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Download Gilgamesh the King epub

by Robert Silverberg

Recreates the legend of the Sumerian demi-god and king Gilgamesh, slayer of monsters and master of unsurpassed treasures, who searches for the key to immortality
Download Gilgamesh the King epub
ISBN: 055325250X
ISBN13: 978-0553252507
Category: Literature
Subcategory: Genre Fiction
Author: Robert Silverberg
Language: English
Publisher: Bantam Books; reprint edition (October 1, 1985)
Pages: 320 pages
ePUB size: 1167 kb
FB2 size: 1839 kb
Rating: 4.7
Votes: 736
Other Formats: docx txt rtf lit

Gilgamesh...possibly the oldest piece of literature known to humanity, predating the Bible and Homer by more than a thousand years. What Silverberg has done is taken this ancient narrative and arranged it into an historical novel. Outstanding variation!

To begin with, Gilgamesh is king of Uruk (modern day Iraq)...he slays demons, ruthless gods, monsters and adversaries all the while maintaining peace and order in the kingdom. His only fear? Death. As much as he tries, he cannot find the path to immortality. These are the adventures, the tales and fables into his quest as rendered by Silverberg.

An attention-grabbing read...a definite page turner...although conceivably a little risqué in parts for some readers.
I had never read this legend before. I was interested because lately, I have read something about our very early history. I read bits of the Gilgamesh epic, but they are fragments and historians are still trying to put them together. I found this version and decided to read it, partly because of the good reviews and partly because I like the author.
Silverberg takes some license with the available historical texts, but I think he does a good job of putting them together coherently. I like the way he gives us a clear view of how live was lived in Uruk and the surrounding lands at that time.
I recommend it for anyone who is interested in the legend or the people.
The concept of rewriting old mythology as a first person narrative usually embraces better known belief systems, like the Norse, Greek or Roman pantheons. Sumerian legends don't register with the usual consumers of f&sf. Mr. Silverberg gives it his best shot here, and it ain't bad. But when you set out to recreate a legend, you have put constraints on your scope and have limited leeway with the dialogue. Those things hem this story in, but it is written in beautifully elegant prose. Try a chapter, it's not for everybody.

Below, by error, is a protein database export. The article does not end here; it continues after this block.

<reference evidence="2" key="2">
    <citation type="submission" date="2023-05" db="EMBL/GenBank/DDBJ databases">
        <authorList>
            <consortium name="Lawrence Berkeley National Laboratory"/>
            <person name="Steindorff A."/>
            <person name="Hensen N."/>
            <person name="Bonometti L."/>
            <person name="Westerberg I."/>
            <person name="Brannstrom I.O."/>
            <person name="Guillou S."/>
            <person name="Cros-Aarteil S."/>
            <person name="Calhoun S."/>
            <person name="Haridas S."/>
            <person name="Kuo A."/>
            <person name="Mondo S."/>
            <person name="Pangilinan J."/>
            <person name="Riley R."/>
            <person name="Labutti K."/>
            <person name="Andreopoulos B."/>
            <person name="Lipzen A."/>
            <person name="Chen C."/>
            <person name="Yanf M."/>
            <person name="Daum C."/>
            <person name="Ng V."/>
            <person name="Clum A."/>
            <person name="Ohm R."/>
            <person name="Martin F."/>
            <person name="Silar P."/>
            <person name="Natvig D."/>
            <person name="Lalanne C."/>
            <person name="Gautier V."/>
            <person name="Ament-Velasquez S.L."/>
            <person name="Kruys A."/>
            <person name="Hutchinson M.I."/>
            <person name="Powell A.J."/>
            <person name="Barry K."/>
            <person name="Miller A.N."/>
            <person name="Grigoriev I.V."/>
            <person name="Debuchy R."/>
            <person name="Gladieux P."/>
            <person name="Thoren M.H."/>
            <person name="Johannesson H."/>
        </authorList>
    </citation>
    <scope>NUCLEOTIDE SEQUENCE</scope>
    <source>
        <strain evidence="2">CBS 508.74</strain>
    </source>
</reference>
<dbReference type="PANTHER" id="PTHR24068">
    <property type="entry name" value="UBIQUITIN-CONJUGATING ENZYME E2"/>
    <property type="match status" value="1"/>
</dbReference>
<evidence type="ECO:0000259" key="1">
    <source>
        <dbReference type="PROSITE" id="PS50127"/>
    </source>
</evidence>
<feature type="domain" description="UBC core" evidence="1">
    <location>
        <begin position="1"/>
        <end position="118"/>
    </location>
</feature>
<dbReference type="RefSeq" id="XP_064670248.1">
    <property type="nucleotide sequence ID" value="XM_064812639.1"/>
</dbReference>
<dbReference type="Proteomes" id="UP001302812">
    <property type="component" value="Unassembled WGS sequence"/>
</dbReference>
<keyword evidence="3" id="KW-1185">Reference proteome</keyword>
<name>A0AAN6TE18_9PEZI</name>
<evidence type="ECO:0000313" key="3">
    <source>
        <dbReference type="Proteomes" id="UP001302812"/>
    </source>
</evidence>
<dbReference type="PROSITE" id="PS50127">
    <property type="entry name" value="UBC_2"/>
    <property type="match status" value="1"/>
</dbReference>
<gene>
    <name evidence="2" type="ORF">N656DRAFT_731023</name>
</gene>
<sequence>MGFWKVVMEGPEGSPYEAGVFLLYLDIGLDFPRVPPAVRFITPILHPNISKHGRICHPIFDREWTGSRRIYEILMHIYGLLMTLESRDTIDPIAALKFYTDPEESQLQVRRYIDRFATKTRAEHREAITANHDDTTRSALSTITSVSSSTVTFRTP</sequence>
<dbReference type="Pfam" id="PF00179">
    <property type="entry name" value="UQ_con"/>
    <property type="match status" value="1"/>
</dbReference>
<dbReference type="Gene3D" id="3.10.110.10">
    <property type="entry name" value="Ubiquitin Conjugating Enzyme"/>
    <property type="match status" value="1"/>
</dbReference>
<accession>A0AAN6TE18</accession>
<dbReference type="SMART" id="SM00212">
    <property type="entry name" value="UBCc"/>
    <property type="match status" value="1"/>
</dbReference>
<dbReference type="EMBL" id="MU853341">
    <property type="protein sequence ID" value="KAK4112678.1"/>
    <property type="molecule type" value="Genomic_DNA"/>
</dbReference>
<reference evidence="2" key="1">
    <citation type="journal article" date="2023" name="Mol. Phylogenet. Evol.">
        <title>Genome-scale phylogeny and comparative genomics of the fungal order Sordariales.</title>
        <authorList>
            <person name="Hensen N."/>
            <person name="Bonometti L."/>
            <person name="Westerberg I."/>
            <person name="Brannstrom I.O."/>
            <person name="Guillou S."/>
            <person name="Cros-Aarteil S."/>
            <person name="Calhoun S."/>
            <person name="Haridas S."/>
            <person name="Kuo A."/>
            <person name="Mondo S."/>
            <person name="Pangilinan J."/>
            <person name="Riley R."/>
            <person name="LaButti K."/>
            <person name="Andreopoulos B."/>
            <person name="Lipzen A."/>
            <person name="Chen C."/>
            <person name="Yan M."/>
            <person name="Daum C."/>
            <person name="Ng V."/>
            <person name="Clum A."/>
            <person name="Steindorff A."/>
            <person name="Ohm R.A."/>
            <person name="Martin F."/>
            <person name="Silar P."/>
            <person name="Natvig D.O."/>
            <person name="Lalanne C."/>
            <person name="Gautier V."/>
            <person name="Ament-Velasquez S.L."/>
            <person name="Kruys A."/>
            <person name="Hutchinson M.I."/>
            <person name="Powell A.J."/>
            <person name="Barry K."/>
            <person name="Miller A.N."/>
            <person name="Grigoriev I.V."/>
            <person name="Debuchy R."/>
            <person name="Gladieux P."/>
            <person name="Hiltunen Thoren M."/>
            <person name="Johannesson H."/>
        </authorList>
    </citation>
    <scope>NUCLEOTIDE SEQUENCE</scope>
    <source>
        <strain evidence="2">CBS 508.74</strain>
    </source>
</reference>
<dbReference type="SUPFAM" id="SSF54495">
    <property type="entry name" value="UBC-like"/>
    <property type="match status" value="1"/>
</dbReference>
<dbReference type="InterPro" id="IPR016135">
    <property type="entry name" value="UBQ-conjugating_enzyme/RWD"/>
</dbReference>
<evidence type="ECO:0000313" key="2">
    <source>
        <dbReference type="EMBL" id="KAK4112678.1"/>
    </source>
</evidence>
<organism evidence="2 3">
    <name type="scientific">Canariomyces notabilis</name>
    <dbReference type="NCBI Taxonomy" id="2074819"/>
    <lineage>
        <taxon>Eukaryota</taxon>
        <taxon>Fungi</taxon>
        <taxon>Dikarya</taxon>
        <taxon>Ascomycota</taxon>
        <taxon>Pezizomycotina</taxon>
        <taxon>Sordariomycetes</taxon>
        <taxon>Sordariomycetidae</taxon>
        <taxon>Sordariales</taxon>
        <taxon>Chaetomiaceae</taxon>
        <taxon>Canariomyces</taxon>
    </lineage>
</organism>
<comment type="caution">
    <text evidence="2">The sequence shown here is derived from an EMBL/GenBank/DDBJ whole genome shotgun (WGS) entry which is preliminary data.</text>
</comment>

I have attempted to read the story of Gilgamesh in it's poetic format many times and never made it very far. This adaptation by Silverberg is eminently readable, understandable, and delightful.
If you have been interested the story of Gilgamesh, and the Sumerian versions of the Great Flood, pick this title up and prepare to be pulled along on an epic adventure. I had trouble setting this tale down. Enjoy!
The author Robert Silverberg is an armchair archaeologist (as well as a grand master science fiction writer). He has taken the epic Gilgamesh poem found on Sumerian clay tablets almost 6000 years old and fleshed it out with a story of search, adventure and discovery told in the first person - Gilgamesh, king of Uruk. It is a compelling story beautifully written.
Lord Valentine's Castle is the first of Silverberg's books I've read which took me on a grand adventure in Majipoor. I loved it so much that I searched rare book stores to obtain my very own hardcover version of the book. When I stumbled across Gilgamesh The King, I was compelled to read it. Great story from a time before our time. I recommend this book to fan's of all genres.
I am a fan of stories from classical iterature but had not read a Gilgamesh tale. The author did a good job of spinning a cohesive tale from the several fragmentary versions. In a few cases I thought some of the detail might have beneficially been omitted in the interest of moving the story along faster, but for the most part my interest was maintained. Reading the precursor to the flood narrative in the bible was interesting.
I have heard partial stories, had this tale referenced in other novels, but never knew the entire tale. I am so glad I read this. The story is interesting, fun, human, tragic, probably the oldest on earth, except the tale of the flood. Worth reading!